Peter St. Onge

A teacher asked parents to leave an encouraging note for their child’s next hard day. They said a lot.

Earlier this month, at an open house for Waddell Language Academy in Charlotte, seventh grade teacher Justin Parmenter had an assignment for his students’ parents. On notecards he provided, he asked them to write “a note of encouragement that I can give them when they are having a hard day” and place them in a tub at the front of the class.

The idea, he says, was to build a small bridge between those parents and his classroom, to remind them in a small way that everyone is working toward the same thing with their children.

The notes have already accomplished that — and more.

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The notes are in cursive and in print, from “Mom and Dad” and “XOXO Mommy” and “Mami.” They are sweet and funny and, because we parents can’t resist, instructive.

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They are, most of all, personal. “You are caring,” one said. “You are inquisitive and so creative,” said another. And: “You are an amazing, smart and loving boy.” And: “You are a magical special crazy girl.”

And: “Just be you.”

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Two things: First, Parmenter noticed the diversity of the notes. A few were in Spanish. One was in French. It was a reminder of all the different things students bring to our city’s classrooms.

Also, he’s a bit worried. Not all parents were at open house, so not all students have an encouraging card waiting for them during difficult moments. And there will be difficult moments. It’s middle school, after all, and seventh grade might be the most difficult middle school year for these new teenagers. Plus, public schools are facing their own struggles, with insufficient resources and poorly paid teachers, and if you don’t think your children notice that type of thing, you might be paying attention less than they are.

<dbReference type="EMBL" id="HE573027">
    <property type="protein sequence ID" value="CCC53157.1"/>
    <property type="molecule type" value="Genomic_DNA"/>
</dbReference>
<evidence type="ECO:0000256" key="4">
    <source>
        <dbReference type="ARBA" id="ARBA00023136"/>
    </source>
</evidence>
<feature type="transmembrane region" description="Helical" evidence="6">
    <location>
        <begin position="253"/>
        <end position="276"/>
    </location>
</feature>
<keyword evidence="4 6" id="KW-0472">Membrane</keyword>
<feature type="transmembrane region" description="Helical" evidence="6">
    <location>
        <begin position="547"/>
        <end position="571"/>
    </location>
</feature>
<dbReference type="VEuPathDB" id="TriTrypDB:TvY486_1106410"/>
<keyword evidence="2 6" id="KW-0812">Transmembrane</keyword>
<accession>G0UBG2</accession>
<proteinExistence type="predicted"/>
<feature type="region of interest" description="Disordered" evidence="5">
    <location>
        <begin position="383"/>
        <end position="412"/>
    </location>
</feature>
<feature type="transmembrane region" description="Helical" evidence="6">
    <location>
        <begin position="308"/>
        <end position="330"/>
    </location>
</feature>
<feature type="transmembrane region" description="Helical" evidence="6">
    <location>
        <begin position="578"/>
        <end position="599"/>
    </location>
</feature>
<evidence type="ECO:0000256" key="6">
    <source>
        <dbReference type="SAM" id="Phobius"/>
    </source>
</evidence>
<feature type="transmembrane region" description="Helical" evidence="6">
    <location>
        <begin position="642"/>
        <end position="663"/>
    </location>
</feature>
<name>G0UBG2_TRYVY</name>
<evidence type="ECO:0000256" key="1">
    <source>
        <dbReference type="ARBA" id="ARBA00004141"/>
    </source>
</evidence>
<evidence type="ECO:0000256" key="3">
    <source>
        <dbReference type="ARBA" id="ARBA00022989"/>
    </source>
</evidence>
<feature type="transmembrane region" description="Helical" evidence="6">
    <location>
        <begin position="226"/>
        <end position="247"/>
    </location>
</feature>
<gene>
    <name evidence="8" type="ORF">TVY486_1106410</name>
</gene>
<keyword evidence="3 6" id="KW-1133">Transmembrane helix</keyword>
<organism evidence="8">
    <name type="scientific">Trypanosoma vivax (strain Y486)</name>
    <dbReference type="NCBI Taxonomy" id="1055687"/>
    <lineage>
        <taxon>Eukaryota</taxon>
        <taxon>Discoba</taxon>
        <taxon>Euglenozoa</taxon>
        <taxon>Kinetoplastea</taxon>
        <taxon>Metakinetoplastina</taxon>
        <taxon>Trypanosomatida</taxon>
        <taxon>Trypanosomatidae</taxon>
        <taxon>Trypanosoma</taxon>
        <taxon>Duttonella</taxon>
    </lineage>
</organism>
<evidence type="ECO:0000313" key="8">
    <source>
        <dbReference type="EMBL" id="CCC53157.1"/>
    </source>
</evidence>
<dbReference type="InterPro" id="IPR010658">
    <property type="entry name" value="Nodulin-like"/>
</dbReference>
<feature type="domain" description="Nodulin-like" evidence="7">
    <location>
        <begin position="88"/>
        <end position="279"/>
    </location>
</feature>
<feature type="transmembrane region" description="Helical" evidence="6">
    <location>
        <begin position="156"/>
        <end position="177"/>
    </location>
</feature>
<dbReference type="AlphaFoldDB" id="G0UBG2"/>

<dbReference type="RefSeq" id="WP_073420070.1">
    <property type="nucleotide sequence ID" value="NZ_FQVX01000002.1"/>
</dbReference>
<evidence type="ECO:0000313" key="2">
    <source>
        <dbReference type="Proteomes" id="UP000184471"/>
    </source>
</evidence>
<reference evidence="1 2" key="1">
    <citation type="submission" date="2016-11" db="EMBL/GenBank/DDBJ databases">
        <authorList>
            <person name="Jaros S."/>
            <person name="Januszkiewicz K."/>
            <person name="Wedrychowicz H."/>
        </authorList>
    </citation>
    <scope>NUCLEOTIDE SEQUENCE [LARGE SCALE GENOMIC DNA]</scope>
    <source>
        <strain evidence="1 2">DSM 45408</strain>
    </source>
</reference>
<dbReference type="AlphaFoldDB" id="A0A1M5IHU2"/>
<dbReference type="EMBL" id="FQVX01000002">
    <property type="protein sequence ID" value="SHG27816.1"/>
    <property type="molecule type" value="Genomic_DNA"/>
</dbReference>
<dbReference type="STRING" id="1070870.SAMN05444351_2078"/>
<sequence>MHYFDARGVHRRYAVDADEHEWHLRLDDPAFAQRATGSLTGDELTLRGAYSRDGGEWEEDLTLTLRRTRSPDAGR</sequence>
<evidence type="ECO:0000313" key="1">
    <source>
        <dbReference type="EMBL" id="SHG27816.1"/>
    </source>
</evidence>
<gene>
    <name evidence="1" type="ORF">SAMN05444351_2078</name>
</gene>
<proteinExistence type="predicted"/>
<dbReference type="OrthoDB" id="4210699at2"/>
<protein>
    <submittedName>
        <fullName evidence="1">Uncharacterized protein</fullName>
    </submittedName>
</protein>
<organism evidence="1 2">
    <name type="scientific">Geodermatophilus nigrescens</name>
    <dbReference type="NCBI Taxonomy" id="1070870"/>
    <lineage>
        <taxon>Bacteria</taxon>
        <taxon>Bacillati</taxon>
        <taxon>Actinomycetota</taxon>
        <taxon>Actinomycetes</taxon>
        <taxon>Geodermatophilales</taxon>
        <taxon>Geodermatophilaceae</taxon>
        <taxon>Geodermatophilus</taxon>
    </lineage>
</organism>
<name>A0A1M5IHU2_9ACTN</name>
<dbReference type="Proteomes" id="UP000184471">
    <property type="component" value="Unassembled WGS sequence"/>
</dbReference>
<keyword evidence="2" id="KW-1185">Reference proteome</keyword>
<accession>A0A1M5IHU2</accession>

Maybe that’s explains a little why when Parmenter started posting cards on social media late last week, teachers and others flooded him with Twitter love. They know the classroom isn’t an easy place these days for anyone. One even joked that Parmenter should have a tub for encouraging notes from parents to him.

Parmenter laughs when he mentions that, but maybe that teacher was on to something. Writing an encouraging note is not only about letting someone understand they’re appreciated, but making yourself think about what it is that you appreciate. That’s a good assignment for this first day of school, and for a lot of others.

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